An Italian survey on the use of T-tube in liver transplantation: old habits die hard!

Riccardo Pravisani, Paolo De Simone, Damiano Patrono, Andrea Lauterio, Matteo Cescon, Enrico Gringeri, Michele Colledan, Fabrizio Di Benedetto, Fabrizio di Francesco, Barbara Antonelli, Tommaso Maria Manzia, Amedeo Carraro, Marco Vivarelli, Enrico Regalia, Giovanni Vennarecci, Nicola Guglielmo, Manuela Cesaretti, Alfonso Wolfango Avolio, Maria Filippa Valentini, Quirino LaiUmberto Baccarani

Research output: Contribution to journalArticlepeer-review


There is enough clinical evidence that a T-tube use in biliary reconstruction at adult liver transplantation (LT) does not significantly modify the risk of biliary stricture/leak, and it may even sustain infective and metabolic complications. Thus, the policy on T-tube use has been globally changing, with progressive application of more restrictive selection criteria. However, there are no currently standardized indications in such change, and many LT Centers rely only on own experience and routine. A nation-wide survey was conducted among all the 20 Italian adult LT Centers to investigate the current policy on T-tube use. It was found that 20% of Centers completely discontinued the T-tube use, while 25% Centers used it routinely in all LT cases. The remaining 55% of Centers applied a selective policy, based on criteria of technical complexity of biliary reconstruction (72.7%), followed by low-quality graft (63.6%) and high-risk recipient (36.4%). A T-tube use > 50% of annual caseload was not associated with high-volume Center status (> 70 LT per year), an active pediatric or living-donor transplant program, or use of DCD grafts. Only 10/20 (50%) Centers identified T-tube as a potential risk factor for complications other than biliary stricture/leak. In these cases, the suspected pathogenic mechanism comprised bacterial colonization (70%), malabsorption (70%), interruption of the entero-hepatic bile-acid cycle (50%), biliary inflammation due to an indwelling catheter (40%) and gut microbiota changes (40%). In conclusion, the prevalence of T-tube use among the Italian LT Centers is still relatively high, compared to the European trend (33%), and the potential detrimental effect of T-tube, beyond biliary stricture/leak, seems to be somehow underestimated.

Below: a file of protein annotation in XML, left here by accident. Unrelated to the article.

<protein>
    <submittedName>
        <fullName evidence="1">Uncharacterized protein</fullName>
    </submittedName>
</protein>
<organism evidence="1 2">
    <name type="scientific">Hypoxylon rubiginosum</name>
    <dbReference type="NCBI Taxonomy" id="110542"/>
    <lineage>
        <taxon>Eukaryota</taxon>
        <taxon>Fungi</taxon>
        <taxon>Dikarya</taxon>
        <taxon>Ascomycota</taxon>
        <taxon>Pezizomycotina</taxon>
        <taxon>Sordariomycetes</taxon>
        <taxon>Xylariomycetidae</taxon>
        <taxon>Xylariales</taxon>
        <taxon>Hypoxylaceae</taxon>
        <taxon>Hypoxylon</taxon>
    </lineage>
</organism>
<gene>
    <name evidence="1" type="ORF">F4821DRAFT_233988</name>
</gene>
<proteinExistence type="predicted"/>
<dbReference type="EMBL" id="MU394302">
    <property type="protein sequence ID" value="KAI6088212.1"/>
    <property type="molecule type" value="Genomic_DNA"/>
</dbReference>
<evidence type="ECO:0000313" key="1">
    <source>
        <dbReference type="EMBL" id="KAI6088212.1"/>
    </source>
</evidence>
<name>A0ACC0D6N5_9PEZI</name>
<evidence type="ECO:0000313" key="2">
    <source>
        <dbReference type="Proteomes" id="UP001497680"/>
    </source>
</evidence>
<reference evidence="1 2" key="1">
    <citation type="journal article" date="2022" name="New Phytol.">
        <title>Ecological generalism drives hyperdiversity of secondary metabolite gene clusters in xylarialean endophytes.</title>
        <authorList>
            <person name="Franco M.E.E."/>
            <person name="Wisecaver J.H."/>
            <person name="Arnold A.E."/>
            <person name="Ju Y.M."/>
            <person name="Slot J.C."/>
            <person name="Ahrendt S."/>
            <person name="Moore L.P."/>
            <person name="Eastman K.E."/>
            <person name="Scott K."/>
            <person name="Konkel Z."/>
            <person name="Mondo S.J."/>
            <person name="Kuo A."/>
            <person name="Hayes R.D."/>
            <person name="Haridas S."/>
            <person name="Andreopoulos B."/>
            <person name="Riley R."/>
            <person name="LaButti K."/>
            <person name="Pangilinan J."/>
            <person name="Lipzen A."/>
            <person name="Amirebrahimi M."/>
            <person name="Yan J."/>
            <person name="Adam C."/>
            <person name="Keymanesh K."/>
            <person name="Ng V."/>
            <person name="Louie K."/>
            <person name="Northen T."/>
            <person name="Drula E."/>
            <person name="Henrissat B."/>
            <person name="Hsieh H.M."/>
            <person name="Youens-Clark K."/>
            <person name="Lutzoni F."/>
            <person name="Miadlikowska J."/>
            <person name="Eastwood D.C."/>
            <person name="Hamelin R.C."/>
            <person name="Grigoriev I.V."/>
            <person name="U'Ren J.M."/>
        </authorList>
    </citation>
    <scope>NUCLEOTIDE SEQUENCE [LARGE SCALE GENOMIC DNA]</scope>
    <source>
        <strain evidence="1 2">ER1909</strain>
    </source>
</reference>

Original languageEnglish
Pages (from-to)1381-1389
JournalUpdates in Surgery
Issue number4
Publication statusPublished - 2021


  • Bile acids
  • Biliary complications
  • Survey
  • T-tube

ASJC Scopus subject areas

  • Surgery


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